“Teenagers have a tendency to lash out at each other if they have a difference of opinion.”
After the divisive 2016 presidential election, Nicole Newman-Darbois looked for ways to help her high schoolers address the angst and fear many of them admitted to feeling about the future. Dismayed with the seeming resurgence of hate speech and exclusion in the public domain, Newman-Darbois’ students were angry and confused, and she believed it was her duty to help them understand the world around them and their place in it.
“It’s my job as an educator and a teacher to provide my students the time and space to talk about the issues they are interested in,” says Newman-Darbois, a Florida English and literature teacher who is also passionate about social justice. Because of this, she searched for tools that would assist her students in working through their feelings inside her classroom.
After talking with Anne Marie Alberton, Newman-Darbois’ colleague at the University of South Florida, she was introduced to Trace Taylor of Community Leveraged Learning, a nonprofit whose mission is to provide project-based educational programs to struggling youth and adults.
[quote position="left" is_quote="true"]My students are used to being told exactly what to do, and the writing workshop was pretty open-ended.[/quote]
Together, they decided to implement a human rights curriculum and writing workshop that would not only allow the students to discus the issues that mattered to them, but also teach them about other historic struggles for equal rights. Taylor designed the curriculum — which covered movements by marginalized groups such as women, blacks, Native Americans, LGBTQ people, and poor whites — and Newman-Darbois edited and reviewed the material. The experienced teacher then presented it to her students, who weren’t immediately excited about the task.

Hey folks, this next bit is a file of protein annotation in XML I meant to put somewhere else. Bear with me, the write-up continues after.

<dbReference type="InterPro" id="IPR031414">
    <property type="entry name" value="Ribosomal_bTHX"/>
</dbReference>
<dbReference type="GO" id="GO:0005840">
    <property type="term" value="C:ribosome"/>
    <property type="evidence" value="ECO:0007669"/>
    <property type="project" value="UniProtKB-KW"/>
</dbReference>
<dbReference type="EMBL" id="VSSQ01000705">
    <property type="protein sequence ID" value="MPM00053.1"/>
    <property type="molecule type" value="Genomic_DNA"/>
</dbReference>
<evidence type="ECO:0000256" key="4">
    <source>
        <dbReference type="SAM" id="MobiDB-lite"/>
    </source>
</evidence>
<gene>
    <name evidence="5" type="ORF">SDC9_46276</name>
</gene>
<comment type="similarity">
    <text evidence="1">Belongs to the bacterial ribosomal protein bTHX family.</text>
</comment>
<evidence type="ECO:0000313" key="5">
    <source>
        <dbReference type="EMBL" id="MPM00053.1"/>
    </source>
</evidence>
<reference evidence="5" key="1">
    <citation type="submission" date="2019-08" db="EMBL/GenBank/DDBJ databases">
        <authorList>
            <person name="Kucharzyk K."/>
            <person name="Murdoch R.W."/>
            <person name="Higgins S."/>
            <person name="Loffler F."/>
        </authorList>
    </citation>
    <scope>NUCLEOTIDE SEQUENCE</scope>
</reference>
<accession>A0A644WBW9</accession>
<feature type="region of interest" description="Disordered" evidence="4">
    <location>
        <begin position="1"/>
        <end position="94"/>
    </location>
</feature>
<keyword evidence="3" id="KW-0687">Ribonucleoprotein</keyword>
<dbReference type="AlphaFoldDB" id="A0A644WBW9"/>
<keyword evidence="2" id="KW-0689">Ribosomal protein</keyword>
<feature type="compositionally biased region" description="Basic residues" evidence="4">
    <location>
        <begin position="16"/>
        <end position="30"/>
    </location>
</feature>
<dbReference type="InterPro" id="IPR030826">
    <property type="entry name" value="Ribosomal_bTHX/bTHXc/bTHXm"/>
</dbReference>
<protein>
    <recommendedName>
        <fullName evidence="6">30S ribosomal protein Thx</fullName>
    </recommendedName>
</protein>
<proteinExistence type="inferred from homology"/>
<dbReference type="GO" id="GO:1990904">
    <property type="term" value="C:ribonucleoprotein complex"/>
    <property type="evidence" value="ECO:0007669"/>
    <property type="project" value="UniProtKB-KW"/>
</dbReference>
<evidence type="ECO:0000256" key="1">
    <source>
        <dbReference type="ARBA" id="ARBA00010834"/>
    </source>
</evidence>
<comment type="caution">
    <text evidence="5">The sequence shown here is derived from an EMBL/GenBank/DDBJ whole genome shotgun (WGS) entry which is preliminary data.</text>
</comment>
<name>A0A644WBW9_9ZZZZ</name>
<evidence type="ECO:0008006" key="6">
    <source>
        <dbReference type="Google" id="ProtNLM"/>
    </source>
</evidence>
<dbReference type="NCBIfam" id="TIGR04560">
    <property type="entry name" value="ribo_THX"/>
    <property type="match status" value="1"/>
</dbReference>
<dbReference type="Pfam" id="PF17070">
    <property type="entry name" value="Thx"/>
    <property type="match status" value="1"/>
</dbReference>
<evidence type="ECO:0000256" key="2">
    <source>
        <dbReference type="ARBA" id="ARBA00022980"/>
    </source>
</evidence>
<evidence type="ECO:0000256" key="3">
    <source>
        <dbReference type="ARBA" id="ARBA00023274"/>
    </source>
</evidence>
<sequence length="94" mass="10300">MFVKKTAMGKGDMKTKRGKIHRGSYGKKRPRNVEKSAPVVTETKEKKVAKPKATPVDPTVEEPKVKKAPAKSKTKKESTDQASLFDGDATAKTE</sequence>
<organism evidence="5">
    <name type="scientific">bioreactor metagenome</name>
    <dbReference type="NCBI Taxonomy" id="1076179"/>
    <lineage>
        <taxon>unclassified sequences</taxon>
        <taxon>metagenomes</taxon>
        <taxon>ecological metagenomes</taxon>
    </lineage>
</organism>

“They weren’t that enthusiastic about it,” she recalls. “But once we told them they would have freedom … they latched on to the project.”
To complete the task, Newman-Darbois’ students studied several human rights movements. The curriculum consisted of a series of articles, like CNN’s coverage of the resurgence of the women’s movement, short video clips and films from PBS, YouTube, and The History Channel, as well as informative pieces like Time’s 25 Most Influential Hispanics in America.
The goal was to expose students to a variety of texts and media that would give them plenty of material to choose from when deciding on a writing topic. Newman-Darbois’ students then had to participate in discussion forums, which required them to share their thoughts on their own research and writing as well as respond to their classmates’ work.
At first, her students didn’t understand the writing workshop’s purpose. “They kept asking me why they were doing this and what it had to do with their lives,” she says, but Newman-Darbois, a 10-year veteran teacher, maintained patience, knowing the unfolding of the project would eventually speak for itself.
She also had to combat her students’ propensity toward linear thinking. “My students are used to being told exactly what to do, and the writing workshop was pretty open-ended.” At first, her students were stumped. Without direction on what to write and how to write it, they hesitated to move forward. “I ended up writing a piece off the cuff, in the classroom. It was a poem about my mom and her struggles.”
[youtube https://www.youtube.com/watch?v=XJKHT2SeQcI&feature=youtu.be expand=1]
This example helped her students understand they were able to take any situation — as long as it was relevant to the marginalized groups studied — and turn it into a piece of writing suitable for the workshop. At that point, Newman-Darbois’ ninth-graders started opening up. “They were asking questions, getting involved, and seeing the parallels between what’s going on today and the human rights movements of the past.”